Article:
I started blogging 12 years ago in the spring of 2008 because none other than the author Hanif Kureishi (Buddha of Suburbia) advised it, and I’ve never stopped. I may have paused for a short while to take a holiday but I have largely sustained the daily – or at least thrice-weekly – discipline of writing a blog post. So why is this a good idea? Let me count the reasons.
1. You get exposure. It may not be much exposure but once published your post is out there for any and all to read. Don’t be discouraged if you only get a few views because you never know who might happen upon these posts years later. I’m constantly surprised by the number of people who stumble across posts from years before. Good tagging helps with this, as does linking to social media.
2. You get practice. When you’re starting out as a writer self-discipline is the hardest thing. You can sit with a pen and pad and think till your forehead bleeds, but if you start off with a daily blog post you’ve broken your duck. You may choose to have a blog dedicated to one subject but I allow mine to list where it will. All life lies within the blogger’s scope, and although the focus is on writing, this blog can be about absolutely anything.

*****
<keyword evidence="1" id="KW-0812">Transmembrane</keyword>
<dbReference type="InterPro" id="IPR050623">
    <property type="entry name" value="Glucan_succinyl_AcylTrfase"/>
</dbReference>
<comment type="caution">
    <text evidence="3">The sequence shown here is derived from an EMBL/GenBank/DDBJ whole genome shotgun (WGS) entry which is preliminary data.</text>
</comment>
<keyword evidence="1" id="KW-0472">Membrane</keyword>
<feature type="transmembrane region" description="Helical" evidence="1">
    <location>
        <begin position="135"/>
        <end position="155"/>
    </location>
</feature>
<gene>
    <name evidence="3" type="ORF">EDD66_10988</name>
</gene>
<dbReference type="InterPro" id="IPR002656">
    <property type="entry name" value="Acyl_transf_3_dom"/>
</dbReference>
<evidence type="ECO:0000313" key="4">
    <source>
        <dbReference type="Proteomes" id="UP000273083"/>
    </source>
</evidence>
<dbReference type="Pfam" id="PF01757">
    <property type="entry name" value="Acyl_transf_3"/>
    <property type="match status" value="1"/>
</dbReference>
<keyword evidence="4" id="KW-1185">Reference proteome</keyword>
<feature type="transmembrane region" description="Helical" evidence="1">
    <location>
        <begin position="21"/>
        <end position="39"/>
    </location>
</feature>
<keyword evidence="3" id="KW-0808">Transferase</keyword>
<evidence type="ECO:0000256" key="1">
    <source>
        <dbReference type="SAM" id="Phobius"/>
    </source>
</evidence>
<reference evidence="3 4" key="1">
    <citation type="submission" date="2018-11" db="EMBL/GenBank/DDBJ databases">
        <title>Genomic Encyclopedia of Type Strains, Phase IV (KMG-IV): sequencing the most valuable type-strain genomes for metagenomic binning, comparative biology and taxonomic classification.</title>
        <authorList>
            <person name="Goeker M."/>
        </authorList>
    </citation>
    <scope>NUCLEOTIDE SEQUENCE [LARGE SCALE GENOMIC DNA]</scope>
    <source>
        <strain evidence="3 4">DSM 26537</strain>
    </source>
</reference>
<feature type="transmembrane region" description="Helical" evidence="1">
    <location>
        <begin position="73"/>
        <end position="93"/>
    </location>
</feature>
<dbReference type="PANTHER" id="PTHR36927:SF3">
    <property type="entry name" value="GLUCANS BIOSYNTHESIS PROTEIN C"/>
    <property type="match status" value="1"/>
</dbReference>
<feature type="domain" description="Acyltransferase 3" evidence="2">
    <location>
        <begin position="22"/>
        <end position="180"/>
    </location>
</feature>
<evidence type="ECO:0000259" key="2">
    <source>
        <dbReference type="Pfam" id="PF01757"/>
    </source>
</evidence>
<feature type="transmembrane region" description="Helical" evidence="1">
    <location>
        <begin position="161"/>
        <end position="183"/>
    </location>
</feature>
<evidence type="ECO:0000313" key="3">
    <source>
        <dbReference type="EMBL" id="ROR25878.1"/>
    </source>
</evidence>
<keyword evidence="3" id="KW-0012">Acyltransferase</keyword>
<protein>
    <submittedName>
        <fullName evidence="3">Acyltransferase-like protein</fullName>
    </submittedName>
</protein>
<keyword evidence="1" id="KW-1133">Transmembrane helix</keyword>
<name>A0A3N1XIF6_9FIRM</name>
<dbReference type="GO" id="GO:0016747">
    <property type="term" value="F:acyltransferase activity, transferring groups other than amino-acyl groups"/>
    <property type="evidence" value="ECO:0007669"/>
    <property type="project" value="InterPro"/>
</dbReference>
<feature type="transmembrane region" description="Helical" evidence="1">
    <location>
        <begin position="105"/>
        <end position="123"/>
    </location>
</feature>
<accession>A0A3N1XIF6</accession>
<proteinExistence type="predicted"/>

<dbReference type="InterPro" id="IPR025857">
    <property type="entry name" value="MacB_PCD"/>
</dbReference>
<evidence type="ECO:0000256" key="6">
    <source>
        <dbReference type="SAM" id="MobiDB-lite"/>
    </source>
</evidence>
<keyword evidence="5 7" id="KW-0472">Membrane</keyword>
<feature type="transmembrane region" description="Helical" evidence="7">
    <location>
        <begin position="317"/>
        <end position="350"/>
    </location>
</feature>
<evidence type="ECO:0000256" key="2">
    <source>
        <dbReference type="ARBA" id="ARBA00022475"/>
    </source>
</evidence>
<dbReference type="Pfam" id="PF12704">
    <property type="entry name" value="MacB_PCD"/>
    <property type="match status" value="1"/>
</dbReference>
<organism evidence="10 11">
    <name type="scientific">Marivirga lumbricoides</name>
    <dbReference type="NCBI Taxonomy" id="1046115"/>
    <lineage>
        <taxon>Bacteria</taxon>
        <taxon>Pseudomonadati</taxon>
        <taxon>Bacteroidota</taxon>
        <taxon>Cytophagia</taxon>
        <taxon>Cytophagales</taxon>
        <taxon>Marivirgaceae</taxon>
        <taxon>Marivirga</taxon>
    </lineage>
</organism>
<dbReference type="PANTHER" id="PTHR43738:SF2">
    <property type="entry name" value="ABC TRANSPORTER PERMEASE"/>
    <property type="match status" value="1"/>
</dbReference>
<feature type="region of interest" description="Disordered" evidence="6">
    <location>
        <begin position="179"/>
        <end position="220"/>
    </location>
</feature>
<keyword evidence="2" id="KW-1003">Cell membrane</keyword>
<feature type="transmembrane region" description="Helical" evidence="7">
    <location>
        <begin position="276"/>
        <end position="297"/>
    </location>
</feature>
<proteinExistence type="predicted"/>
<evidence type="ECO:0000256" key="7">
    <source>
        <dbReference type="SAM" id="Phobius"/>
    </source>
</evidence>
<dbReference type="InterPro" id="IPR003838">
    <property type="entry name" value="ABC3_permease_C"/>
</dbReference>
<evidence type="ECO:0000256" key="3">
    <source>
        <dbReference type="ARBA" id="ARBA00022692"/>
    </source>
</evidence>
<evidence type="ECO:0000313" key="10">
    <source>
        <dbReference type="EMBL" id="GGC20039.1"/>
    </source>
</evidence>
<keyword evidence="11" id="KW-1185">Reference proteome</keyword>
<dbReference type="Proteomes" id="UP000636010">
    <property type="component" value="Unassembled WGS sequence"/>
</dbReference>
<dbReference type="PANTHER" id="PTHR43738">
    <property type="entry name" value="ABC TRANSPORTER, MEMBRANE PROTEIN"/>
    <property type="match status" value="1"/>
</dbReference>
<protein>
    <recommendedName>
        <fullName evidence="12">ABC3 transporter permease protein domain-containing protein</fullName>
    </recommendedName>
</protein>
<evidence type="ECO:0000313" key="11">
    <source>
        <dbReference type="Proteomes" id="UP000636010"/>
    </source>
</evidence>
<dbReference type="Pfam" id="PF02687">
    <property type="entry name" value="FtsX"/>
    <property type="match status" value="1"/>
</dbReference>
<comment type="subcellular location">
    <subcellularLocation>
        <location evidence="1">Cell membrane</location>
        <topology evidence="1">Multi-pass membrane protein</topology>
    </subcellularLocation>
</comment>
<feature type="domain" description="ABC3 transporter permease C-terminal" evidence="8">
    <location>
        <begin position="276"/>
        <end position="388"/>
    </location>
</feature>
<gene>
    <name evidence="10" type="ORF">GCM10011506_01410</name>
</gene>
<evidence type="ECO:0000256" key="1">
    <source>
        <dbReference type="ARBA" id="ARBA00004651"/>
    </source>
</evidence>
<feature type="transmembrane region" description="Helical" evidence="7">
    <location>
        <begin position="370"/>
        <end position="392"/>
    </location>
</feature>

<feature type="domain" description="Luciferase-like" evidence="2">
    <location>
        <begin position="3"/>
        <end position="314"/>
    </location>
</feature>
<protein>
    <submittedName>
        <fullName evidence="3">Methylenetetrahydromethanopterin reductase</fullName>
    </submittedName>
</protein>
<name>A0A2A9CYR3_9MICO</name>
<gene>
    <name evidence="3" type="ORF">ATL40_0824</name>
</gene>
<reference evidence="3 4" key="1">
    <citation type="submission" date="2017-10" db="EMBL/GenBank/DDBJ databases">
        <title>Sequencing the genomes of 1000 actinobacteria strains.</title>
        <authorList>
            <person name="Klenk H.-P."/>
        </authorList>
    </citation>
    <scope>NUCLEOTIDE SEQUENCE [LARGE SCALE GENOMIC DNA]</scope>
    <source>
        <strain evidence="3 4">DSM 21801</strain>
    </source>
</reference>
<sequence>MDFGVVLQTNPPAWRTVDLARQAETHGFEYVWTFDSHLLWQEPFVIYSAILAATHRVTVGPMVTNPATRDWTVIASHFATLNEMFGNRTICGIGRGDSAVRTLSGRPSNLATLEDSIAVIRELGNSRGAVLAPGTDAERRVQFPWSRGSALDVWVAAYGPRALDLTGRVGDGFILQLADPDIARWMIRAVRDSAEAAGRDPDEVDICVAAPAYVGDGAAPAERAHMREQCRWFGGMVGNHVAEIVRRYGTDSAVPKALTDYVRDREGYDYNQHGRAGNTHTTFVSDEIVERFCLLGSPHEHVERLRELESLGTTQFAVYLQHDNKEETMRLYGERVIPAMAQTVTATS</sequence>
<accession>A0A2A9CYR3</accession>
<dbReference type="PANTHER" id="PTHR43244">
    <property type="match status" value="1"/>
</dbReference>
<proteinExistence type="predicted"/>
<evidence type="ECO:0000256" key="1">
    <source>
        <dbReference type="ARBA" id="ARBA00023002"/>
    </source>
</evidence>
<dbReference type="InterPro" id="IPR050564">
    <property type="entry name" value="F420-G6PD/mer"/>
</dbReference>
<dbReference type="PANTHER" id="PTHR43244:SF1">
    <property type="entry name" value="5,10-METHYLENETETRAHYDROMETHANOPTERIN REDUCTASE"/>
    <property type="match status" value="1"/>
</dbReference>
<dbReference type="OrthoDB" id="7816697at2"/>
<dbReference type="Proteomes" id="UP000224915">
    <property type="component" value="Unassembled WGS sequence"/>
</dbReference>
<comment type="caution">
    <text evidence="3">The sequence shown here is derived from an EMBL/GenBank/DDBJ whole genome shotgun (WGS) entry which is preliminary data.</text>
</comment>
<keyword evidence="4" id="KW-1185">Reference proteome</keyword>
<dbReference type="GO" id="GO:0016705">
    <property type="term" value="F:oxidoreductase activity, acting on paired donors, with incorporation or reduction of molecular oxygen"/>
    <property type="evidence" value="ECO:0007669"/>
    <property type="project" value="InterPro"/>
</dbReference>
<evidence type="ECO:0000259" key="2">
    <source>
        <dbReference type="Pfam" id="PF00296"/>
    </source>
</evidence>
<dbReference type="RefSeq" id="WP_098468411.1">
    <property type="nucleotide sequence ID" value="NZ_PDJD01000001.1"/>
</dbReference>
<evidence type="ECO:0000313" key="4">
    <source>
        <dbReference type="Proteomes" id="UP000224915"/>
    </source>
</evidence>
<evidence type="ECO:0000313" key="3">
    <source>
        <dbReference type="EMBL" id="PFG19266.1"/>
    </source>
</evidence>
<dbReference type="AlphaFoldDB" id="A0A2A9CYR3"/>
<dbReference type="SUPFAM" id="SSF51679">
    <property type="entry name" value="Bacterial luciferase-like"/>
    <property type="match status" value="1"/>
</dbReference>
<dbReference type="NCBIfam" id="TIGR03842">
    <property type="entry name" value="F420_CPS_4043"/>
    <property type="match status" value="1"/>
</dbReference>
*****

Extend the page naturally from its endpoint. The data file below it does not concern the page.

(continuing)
3. You get readers. This is the wonderful thing about blogging: whereas published authors only get contact via book readings or email, you can get comments almost as soon as you hit ‘publish’. It’s good to look at your readers’ blogs too, if they have them.
4. You get ideas. Blogging is like turning on a tap; the more you write, the more ideas come to you. Interacting with readers can also help to challenge and refine your thinking.
5. You get a sense of progress. Once you’ve been writing a while you can look back and see how far you’ve come, not only in terms of statistics and followers, but in terms of your own writing.
6. You can use it as a platform. In the early days of this blog and lacking any other audience I used to put poems and short stories up for people to read. This can be very valuable but you have to be careful as some publishers will not accept work which has been published on a blog.
7. You get to be part of a community. After a while you come across other bloggers and start to follow them. You get a sense of what is out there and develop a community of friends. Blogs I follow include Kestrelart, Brian’s blog, Taskerdunham, A Box of Chocolates, my book world 24 and the ever-popular Beetley Pete.
8. You can do fun things like offering guest blog spots or free poetry ebooks, as I recently did to my 500th follower. People really appreciate these gestures, as they appreciate replies or ‘likes’ for their comments.
Oh look, I only came up with eight reasons. Well I guess it’s over to you now… what are your reasons for blogging? And if you haven’t got a blog, when are you going to start one?